Foucault’s 'critique' of neoliberalism: Rawls and the genealogy of public reason

Journal: 
Issue: 
Autumn / Winter 2013
Author(s): 

Foucault devotes seven out of the twelve lectures he delivered at the Collège de France in 1979 to German and American neo-liberalism. Contrary to the widespread view that the purpose of these lectures was to ‘critique’ neoliberalism, I sketch another reading of those lectures that connects them with a different kind of critique of liberal political reason that we find in the work of John Rawls. I begin by showing that Foucault is more normative than is often realised: at one point he raises the question what form of governmentality would be appropriate to socialism? I then show that Rawls is not simply normative but also descriptive of the institutions and policies of liberal government: his argument for property owning democracy as an alternative to welfare state capitalism is one element of a conception of governmentality associated with his conception of justice as fairness. Finally, I point to some of the ways in which Rawls’s conception of the kind of government and economy compatible with his principles of justice was influenced by elements of postwar neoliberalism. I conclude by suggesting that Foucault’s sketch of a genealogy of neoliberal economic and political thought points to a historical conception of Rawls’s idea of public reason, and that the egalitarian tradition of neoliberal thought on which Rawls draws points toward possible answers to Foucault’s question about a governmentality appropriate to socialism.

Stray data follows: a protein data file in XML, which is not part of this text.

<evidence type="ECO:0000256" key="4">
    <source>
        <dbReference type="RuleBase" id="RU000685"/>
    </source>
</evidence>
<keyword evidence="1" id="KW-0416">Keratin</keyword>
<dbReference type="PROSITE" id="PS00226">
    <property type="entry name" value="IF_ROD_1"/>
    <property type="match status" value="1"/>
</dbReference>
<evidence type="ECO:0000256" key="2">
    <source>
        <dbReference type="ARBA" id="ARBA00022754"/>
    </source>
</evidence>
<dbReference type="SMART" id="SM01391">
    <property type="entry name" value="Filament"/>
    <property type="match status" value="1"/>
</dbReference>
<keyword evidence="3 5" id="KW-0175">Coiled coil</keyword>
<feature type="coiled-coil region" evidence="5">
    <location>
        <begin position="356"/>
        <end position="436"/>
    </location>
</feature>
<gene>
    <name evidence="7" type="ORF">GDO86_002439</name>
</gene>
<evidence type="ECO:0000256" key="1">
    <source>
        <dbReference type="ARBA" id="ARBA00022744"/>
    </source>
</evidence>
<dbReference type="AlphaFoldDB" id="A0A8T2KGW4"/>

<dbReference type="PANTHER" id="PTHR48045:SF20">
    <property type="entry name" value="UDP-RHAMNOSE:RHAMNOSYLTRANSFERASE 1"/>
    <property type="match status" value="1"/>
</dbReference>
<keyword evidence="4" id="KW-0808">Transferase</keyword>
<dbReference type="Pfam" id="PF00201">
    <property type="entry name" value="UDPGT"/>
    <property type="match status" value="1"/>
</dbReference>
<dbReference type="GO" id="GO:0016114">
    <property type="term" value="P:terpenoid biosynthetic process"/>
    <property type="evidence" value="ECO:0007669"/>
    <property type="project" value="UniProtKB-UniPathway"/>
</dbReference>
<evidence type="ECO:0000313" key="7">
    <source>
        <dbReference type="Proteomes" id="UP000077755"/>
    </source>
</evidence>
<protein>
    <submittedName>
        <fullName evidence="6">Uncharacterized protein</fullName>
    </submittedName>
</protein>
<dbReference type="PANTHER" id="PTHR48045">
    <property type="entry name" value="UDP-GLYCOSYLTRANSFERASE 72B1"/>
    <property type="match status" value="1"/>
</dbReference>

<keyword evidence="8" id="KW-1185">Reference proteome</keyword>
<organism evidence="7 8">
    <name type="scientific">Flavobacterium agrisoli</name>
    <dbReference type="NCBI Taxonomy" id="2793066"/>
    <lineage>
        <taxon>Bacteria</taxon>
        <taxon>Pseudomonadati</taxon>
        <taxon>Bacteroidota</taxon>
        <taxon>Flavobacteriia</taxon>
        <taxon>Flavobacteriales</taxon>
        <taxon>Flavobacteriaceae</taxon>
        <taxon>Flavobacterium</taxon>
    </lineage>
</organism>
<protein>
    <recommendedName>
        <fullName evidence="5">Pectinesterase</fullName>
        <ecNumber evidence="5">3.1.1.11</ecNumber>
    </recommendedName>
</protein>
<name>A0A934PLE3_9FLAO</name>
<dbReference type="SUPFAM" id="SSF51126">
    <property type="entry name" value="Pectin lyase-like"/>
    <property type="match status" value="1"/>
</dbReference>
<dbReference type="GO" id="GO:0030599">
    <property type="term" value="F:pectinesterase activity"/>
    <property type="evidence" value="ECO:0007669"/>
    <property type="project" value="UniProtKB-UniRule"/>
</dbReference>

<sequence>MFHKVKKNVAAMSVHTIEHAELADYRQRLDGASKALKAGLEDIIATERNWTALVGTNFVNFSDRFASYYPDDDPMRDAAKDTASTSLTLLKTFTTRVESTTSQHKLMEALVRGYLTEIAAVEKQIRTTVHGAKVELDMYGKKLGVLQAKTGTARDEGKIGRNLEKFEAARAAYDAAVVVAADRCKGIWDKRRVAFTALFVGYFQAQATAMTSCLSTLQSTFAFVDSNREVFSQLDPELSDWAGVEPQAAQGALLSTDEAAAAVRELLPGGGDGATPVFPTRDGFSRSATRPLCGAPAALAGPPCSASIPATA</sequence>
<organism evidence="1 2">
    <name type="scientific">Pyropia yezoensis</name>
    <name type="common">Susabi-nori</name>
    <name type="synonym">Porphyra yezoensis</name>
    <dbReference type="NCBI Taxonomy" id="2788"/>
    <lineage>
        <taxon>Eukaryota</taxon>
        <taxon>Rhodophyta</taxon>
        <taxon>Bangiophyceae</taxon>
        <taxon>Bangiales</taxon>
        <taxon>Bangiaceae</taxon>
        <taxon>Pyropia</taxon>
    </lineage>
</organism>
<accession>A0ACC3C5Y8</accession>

PDF of article:
£6.67

Subscribers to New Formations can access this article for free. If you are already a subscriber please login to your account to read the article.

Subscribe to New Formations

Please note that due to EU VAT charges on digital products, the final price may be slightly different depending on the EU country in which your billing address is located.
NF 80/81 Neoliberal Culture